Bugs beware!

Kaspersky Lab is expanding its successful bug bounty program to include rewards of up to $100,000.

Last fall, we talked about our Global Transparency Initiative, and we also promised to extend the bug bounty program. Well, we just did it. Starting today, anyone who finds a particularly severe vulnerability in one of our products could receive a reward of $100,000.

We launched the bug bounty program in 2016. It encourages all comers — from budding IT experts to seasoned pros — to look for bugs in Kaspersky Lab products. Cash rewards, which, until now, ranged from $300 to $5,000, are paid out for vulnerabilities detected and disclosed in a responsible manner. The program has already led to more than 70 bug reports and timely action on our part to resolve the issues.

That’s right, even our products are not immune to bugs. We’re not afraid to say so. No one is perfect, for which reason the first bug bounty program appeared in 1995. Back then, Netscape wanted to test its latest browser. Today, Google, Microsoft, Facebook, Mozilla, and many other IT companies run such programs.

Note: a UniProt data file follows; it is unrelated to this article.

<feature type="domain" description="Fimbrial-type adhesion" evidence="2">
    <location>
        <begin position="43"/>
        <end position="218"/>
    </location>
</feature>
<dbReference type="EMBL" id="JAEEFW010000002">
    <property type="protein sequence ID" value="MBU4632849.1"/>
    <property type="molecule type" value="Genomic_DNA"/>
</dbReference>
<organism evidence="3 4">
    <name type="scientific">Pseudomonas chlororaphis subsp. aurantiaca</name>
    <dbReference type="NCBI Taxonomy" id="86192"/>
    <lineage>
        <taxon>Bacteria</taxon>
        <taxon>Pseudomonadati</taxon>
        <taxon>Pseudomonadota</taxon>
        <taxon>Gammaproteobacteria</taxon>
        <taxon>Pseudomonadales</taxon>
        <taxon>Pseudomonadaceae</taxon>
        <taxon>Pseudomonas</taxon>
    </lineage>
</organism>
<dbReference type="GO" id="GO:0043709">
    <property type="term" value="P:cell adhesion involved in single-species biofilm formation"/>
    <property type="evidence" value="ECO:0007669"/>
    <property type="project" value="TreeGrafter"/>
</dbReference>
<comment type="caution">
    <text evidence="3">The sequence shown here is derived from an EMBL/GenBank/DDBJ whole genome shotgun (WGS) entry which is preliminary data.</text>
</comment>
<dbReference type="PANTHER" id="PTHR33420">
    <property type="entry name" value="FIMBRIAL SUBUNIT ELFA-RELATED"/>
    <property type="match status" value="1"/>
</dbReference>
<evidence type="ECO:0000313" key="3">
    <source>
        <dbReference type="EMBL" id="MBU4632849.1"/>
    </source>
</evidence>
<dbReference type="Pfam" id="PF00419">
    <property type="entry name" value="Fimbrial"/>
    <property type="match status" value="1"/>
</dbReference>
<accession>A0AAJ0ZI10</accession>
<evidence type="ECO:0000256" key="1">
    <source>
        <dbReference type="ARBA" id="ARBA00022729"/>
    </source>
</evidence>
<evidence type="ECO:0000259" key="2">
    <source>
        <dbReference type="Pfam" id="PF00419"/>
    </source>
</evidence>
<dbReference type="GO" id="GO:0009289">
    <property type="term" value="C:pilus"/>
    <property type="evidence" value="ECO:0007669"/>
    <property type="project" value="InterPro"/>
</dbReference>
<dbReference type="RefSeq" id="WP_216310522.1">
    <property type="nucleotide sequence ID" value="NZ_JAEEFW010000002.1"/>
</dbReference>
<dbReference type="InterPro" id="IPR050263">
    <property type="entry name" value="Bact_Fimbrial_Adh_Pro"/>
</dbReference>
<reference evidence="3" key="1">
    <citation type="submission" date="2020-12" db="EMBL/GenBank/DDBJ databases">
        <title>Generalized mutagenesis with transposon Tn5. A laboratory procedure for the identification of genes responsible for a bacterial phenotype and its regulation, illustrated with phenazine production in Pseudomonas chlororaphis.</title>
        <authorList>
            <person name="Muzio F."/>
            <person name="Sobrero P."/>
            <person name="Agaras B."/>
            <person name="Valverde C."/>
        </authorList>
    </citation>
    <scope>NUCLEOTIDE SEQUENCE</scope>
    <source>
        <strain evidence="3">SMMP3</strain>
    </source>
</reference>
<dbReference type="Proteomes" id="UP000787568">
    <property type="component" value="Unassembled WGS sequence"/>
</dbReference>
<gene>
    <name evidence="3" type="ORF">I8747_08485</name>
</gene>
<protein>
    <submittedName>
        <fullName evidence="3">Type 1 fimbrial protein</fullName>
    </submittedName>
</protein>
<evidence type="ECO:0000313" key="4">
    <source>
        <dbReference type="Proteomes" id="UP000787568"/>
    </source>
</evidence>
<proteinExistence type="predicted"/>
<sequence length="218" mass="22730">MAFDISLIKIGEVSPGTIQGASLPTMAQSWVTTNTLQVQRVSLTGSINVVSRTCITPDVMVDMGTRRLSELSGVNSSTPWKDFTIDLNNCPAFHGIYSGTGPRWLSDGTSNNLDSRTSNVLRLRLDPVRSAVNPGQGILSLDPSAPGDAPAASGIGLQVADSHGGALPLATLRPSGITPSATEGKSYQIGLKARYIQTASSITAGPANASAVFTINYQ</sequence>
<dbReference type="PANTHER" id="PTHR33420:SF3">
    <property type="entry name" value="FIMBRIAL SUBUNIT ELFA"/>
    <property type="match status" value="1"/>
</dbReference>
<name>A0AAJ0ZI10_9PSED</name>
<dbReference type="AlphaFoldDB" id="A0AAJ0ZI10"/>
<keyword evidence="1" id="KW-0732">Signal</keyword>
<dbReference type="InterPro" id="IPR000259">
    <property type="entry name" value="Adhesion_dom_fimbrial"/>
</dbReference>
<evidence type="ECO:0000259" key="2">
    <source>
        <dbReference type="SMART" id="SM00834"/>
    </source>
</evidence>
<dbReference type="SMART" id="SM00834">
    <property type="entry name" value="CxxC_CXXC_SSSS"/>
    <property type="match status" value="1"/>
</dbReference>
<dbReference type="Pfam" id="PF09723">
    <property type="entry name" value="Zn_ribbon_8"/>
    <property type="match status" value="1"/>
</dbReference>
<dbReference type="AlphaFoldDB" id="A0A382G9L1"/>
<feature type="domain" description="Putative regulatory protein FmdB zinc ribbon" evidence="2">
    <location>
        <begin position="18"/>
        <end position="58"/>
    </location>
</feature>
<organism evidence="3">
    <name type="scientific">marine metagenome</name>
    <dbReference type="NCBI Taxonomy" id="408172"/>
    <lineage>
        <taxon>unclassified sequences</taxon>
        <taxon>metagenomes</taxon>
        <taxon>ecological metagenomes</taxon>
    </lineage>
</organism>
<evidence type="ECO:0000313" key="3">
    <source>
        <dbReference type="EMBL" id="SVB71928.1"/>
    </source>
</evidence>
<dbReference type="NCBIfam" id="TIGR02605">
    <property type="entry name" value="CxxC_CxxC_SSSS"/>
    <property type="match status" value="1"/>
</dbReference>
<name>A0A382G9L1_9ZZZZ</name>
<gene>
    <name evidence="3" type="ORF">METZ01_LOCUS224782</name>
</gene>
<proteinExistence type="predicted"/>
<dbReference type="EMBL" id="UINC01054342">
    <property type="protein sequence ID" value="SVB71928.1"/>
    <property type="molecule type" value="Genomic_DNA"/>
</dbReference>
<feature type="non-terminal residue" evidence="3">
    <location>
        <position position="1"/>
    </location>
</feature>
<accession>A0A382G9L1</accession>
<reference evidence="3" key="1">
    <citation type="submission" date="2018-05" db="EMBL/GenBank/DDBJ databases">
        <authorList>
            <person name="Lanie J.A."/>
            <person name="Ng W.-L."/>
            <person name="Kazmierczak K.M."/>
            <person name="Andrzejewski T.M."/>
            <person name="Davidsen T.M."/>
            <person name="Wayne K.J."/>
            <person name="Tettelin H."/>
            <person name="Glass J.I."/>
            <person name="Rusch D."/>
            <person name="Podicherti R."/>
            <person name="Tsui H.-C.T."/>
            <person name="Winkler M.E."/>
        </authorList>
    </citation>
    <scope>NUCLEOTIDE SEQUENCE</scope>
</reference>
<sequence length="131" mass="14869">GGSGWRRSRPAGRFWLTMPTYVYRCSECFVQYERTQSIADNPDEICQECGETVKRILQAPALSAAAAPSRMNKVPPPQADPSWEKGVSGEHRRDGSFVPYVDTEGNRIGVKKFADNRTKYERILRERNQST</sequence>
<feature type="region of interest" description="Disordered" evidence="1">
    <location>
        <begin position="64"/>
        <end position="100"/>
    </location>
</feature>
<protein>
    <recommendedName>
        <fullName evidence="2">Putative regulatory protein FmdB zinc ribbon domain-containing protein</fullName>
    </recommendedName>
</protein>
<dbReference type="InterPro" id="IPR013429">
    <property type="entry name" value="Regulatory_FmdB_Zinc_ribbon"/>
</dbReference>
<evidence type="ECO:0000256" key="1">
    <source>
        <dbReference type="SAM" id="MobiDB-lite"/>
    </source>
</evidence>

Starting March 1, we boosted the maximum payout by 20 times. The top reward of $100,000 is now available for the discovery of bugs that enable remote code execution through the product database update channel, with the launch of malware code taking place silently from the user in the product’s high privilege process and being able to survive the reboot of the system.

That is quite a complex task. But finding smaller bugs will pay off as well. Vulnerabilities allowing other types of remote code execution will be awarded bounties ranging from $5,000 to $20,000. Bounty payouts will also be awarded for bugs allowing local privilege escalation or leading to sensitive data disclosure.

We invite you to test the robustness of two of our newest products: Kaspersky Internet Security 2019 and Kaspersky Endpoint Security 11 (that is, the most recent beta versions of the upcoming products). Under the program terms and conditions, they must be running on Windows 8.1 or Windows 10 with the most recent updates installed. More details are available in the bug bounty program description on the HackerOne platform website.